The eponymous title of this penetrating and artful novel refers to third-grade schoolteacher and unfulfilled artist Nora Eldridge, who has lived in the Boston area her whole life. It is also the book’s principal motif, surfacing periodically to describe Nora’s various attributes as an uncharacteristically plain woman, a woman who doesn’t rock any boats or shine like a supernova– one who is always nice, mannerly, and unthreatening to others. Essentially, anonymous and invisible. Nora has previously accepted this about herself, living up to the part with emblematic virtuosity.
In 1998, private investigators Patrick Kenzie and Angie Gennaro were hired to find a missing four-year-old girl named Amanda McCready. Even though she was raised by an unfit mother, Amanda has miraculously grown into a self-possessed, mature, and highly intelligent sixteen-year-old. However, suddenly Amanda disappears, and her Aunt Beatrice begs Patrick to find her again. He does not jump at the offer, partly because he has enough on his plate. Patrick and Angie, who are married and the doting parents of a precocious little girl, are deeply in debt. Angie isn’t working and Patrick desperately needs full-time employment with health benefits. However, the one position he has a chance of landing is with a company whose executives value the bottom line above morality; Patrick has done jobs for them that left him feeling tarnished.
Forensic pathologist Dr. Maura Isles angers the members of the Boston Police Department when she testifies against Officer Wayne Graff. Dr. Isles maintains that Graff’s savage beating of alleged cop killer Fabian Dixon led to the suspect’s death. Although Maura knows that she will be ostracized because of her testimony, she tells the truth as she sees it: “I only concern myself with the facts…wherever they may lead,” she says. Her attitude irritates her good friend, Homicide Detective Jane Rizzoli, who can understand why Graff “lost it.”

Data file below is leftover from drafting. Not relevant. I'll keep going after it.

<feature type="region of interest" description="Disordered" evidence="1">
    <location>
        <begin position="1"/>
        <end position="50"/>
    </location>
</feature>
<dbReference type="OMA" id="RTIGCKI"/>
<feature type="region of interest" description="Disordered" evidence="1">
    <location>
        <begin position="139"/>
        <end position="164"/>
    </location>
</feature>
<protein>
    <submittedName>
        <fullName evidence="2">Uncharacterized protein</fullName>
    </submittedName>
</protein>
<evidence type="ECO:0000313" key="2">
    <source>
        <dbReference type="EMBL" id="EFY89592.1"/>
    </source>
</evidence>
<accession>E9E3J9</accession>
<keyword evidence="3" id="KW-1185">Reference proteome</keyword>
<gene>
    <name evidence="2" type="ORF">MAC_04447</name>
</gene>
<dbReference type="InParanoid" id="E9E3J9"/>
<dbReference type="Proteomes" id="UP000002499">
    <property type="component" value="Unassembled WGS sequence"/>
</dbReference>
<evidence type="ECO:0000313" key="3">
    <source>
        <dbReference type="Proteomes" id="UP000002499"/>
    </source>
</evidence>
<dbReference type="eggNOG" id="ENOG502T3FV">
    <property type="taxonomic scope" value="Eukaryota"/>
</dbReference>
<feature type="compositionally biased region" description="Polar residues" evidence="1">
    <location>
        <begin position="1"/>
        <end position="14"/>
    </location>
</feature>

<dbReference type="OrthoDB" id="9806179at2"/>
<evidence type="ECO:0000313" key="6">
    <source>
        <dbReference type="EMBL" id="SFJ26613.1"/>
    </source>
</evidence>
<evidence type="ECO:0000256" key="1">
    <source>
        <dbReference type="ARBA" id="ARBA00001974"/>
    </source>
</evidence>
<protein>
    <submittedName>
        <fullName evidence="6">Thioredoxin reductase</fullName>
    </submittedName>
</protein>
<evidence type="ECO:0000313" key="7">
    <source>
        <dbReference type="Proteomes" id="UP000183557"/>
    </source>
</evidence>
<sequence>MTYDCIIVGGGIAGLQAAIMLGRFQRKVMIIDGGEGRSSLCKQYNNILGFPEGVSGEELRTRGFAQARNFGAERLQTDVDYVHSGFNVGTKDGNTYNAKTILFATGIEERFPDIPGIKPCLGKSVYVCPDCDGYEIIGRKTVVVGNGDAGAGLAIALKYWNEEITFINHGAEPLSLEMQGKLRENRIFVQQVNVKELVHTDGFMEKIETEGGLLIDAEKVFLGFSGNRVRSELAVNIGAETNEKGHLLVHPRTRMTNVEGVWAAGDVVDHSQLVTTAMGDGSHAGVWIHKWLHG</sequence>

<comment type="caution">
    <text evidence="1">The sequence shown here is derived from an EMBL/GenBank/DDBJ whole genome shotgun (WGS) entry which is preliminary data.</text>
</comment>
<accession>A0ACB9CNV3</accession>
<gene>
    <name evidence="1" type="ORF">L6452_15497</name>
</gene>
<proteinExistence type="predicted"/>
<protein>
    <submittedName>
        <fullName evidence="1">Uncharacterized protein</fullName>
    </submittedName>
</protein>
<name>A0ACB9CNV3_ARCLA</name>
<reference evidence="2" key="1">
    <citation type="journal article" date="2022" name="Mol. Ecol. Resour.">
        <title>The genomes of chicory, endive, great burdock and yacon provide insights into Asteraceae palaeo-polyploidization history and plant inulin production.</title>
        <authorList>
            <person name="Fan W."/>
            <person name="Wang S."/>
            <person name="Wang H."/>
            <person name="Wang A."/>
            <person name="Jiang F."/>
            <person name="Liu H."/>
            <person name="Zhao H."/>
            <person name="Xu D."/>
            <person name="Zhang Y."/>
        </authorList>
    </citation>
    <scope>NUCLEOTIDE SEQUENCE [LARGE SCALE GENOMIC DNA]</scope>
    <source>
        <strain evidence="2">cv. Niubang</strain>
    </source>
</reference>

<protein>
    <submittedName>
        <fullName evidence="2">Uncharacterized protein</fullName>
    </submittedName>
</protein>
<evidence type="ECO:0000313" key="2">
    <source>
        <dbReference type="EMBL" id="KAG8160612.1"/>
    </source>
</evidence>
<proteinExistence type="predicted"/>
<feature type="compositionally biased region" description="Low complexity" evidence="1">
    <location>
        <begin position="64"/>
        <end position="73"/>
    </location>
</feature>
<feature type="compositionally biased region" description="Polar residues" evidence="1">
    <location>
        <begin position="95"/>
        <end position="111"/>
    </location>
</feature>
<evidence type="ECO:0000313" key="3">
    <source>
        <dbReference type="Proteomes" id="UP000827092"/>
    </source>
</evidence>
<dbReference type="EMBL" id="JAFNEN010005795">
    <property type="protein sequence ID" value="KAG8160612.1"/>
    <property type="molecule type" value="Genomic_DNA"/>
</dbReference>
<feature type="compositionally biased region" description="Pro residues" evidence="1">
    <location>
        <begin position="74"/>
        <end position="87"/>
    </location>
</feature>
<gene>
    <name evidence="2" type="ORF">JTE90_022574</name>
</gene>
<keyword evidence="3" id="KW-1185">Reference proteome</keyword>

You could classify THE DANTE CLUB loosely as historical fiction. Or perhaps, try historical-fantasy-fiction-literary-murder-mystery. Itâ€™s definitely a work to be enjoyed by “literary types,” but also by thrill-seekers, detective buffs, psychological and social analysts and in fact anyone who enjoys a good read.
June 30, 2011
Â· Judi Clark Â· One Comment
Tags: 19th-Century, Boston, Dante, Real People Fiction, Story Retold, Time Period Fiction Â· Posted in: Facing History, Literary, Mystery/Suspense, NE & New York
Daniel Palmer’s DELIRIOUS is a nightmarish tale in which Charlie Giles, “an electronics superstar,” suddenly loses his job, his reputation, and quite possibly, his mind.
June 25, 2011
Â· Judi Clark Â· No Comments
Tags: Boston, Mental Health/Illness, Music, Psychological, Techno-Thriller Â· Posted in: Debut Novel, Macavity Award, NE & New York, Psychological Suspense, Thriller/Spy/Caper
Jennifer Haigh exerts a sublime spin on the unreliable narrator in this probing, poignant saga of an Irish-American family hailing from Boston’s South End. Sheila McGann, the central narrator, left Boston and her Catholic faith years ago while her family stayed in “Southie.” The cardinal premise is the question of whether her half-brother, Art, a once esteemed and trusted but now disgraced and defrocked parish priest, is really guilty of the alleged sexual abuse of a child. This is 2002, when the Archdiocese of Boston is in the whir of sexual scandalâ€”the exposure of crimes of pedophilia.